It’s really crazy just how compelling this fairly simple gameplay loop is. It does feel like being a Starfleet Ship Captain, minus the parts that are not shooting things. It’s all very elegantly complex while still being simple enough to easily get. It’s a really good game design.

Review – Castlevania: Symphony of the Night (PS1)

Konami – Playstation – 1 Player

Castlevania games are hard. Or at least they used to be. They tend to be kind of random, long and have clunky controls. At least on the NES. I have never really cared much for Castlevania games. The whole “goth” and “vampires” thing never really appealed to me either. Still, Symphony of the Night I one of those games you hear people talk about a lot. When people start saying a game is one of the best they have ever played, it generally is worth giving a little attention to.

I had first purchased SotN on this notion. This was still several years after it’s release and it would sit in my collection for several years after I acquired it. I still couldn’t quite bring myself to get over the fact that it was still a Castlevania game. Eventually of course, I came up on a need for something to play, so I decided to work my way through this game.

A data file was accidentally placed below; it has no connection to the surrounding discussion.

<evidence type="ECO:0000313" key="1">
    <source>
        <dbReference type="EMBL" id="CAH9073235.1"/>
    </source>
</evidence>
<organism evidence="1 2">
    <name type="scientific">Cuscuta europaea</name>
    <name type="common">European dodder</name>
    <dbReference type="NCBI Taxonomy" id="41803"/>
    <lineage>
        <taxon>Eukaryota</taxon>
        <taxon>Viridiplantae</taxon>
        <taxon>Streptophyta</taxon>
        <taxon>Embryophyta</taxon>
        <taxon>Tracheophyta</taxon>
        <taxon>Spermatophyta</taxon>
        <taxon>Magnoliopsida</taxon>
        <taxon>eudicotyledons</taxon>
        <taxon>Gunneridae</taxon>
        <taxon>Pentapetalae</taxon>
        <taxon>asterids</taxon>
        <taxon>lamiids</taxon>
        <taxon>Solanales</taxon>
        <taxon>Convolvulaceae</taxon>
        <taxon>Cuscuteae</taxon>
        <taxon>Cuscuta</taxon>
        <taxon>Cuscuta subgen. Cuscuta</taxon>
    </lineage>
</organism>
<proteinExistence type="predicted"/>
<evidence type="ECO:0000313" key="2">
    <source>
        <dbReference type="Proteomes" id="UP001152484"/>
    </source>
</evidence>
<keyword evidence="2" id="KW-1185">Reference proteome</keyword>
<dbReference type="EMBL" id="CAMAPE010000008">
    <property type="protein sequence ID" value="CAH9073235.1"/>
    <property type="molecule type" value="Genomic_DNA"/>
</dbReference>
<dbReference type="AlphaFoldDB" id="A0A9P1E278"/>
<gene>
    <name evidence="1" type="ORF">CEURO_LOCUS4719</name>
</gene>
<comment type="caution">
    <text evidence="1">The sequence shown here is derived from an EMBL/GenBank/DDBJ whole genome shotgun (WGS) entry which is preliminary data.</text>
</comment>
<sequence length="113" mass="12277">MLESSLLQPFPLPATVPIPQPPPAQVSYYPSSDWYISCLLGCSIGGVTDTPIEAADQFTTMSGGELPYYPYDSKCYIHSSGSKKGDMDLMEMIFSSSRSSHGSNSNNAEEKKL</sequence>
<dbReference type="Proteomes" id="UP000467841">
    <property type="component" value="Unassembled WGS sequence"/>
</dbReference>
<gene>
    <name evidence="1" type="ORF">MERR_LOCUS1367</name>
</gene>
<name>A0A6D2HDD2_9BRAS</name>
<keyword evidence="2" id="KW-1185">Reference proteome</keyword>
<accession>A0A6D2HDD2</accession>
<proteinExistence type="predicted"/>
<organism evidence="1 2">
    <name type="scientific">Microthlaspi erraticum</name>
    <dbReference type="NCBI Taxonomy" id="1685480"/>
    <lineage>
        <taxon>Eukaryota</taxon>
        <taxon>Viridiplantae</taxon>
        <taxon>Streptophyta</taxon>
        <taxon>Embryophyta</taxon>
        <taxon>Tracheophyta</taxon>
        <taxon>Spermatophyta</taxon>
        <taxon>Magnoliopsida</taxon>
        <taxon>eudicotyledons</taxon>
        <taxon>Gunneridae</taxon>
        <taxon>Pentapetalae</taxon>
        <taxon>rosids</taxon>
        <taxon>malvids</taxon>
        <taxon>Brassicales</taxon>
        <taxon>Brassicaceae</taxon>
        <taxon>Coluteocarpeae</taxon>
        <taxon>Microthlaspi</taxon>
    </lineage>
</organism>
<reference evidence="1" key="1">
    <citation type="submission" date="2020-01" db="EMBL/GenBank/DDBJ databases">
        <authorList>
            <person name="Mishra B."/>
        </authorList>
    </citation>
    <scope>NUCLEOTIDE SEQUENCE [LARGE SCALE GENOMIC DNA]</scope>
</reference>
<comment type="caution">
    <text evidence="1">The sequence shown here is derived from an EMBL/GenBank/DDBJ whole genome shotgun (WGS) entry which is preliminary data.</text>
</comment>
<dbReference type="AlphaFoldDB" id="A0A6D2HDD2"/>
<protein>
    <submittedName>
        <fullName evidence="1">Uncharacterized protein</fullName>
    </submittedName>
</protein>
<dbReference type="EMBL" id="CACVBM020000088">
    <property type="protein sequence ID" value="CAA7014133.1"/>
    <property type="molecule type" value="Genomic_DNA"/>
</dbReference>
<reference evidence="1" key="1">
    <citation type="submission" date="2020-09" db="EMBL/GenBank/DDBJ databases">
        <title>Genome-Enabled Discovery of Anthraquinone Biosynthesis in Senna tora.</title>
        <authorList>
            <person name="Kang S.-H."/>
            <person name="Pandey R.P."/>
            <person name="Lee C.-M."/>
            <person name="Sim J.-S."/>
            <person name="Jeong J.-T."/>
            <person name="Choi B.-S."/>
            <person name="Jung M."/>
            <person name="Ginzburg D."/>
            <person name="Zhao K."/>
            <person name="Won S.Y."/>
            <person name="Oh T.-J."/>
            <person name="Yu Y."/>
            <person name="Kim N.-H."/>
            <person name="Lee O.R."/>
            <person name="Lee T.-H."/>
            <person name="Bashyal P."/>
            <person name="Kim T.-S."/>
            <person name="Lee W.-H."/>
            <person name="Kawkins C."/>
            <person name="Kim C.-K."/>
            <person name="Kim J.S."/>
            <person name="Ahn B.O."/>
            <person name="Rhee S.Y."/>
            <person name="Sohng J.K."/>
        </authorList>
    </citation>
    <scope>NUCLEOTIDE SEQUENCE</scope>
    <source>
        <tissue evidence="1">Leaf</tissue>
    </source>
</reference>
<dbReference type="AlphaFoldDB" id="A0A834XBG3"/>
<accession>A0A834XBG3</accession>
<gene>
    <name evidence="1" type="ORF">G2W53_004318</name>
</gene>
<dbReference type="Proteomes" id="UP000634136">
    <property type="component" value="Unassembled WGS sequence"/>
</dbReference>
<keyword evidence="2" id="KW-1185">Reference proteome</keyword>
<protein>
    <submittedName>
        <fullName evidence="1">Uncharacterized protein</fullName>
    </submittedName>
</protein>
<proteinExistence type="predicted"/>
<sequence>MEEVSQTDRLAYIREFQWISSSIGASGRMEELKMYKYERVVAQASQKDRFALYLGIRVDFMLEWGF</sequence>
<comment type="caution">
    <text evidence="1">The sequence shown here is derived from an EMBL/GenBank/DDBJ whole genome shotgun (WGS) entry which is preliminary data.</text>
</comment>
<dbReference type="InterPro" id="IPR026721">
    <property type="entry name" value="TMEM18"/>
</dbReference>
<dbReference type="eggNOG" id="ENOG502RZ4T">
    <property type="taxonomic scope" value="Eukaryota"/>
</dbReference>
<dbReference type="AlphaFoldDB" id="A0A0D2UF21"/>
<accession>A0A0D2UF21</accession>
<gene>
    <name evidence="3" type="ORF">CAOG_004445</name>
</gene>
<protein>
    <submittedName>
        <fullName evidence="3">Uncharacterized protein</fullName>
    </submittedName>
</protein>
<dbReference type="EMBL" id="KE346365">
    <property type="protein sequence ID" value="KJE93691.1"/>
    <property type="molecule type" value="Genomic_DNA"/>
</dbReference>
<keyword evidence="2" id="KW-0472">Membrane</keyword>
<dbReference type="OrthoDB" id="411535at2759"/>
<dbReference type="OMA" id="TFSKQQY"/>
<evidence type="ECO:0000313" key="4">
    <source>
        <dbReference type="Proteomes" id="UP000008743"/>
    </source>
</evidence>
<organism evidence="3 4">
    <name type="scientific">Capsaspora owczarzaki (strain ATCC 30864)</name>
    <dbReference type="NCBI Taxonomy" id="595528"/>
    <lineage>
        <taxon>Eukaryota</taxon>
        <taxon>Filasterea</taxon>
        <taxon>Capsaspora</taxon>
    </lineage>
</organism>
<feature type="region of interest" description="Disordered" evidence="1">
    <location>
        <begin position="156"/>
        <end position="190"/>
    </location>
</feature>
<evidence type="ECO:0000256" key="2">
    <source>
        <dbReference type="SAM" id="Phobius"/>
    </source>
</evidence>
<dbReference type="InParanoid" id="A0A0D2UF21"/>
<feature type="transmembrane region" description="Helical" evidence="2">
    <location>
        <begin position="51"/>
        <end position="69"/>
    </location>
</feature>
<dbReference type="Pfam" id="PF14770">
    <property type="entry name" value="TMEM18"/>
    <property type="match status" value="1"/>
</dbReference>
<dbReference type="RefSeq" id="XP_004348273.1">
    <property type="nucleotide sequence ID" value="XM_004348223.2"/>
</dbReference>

I’ll have to say I was initially disappointed by the main character. I suppose I still am a bit. I have always associated Castlevania as being Simon Belmont. Or at the very least SOMEONE named Belmont. Instead I find that I get to play as some flakey gothy vampire wannabe named Alucard. What’s with Japan’s obsession with anorexic pretty boys sporting flowing white hair anyway? On top of that, you don’t even get to wield the classic whip weapon. Still, there was something intriguing about the gameplay and environment.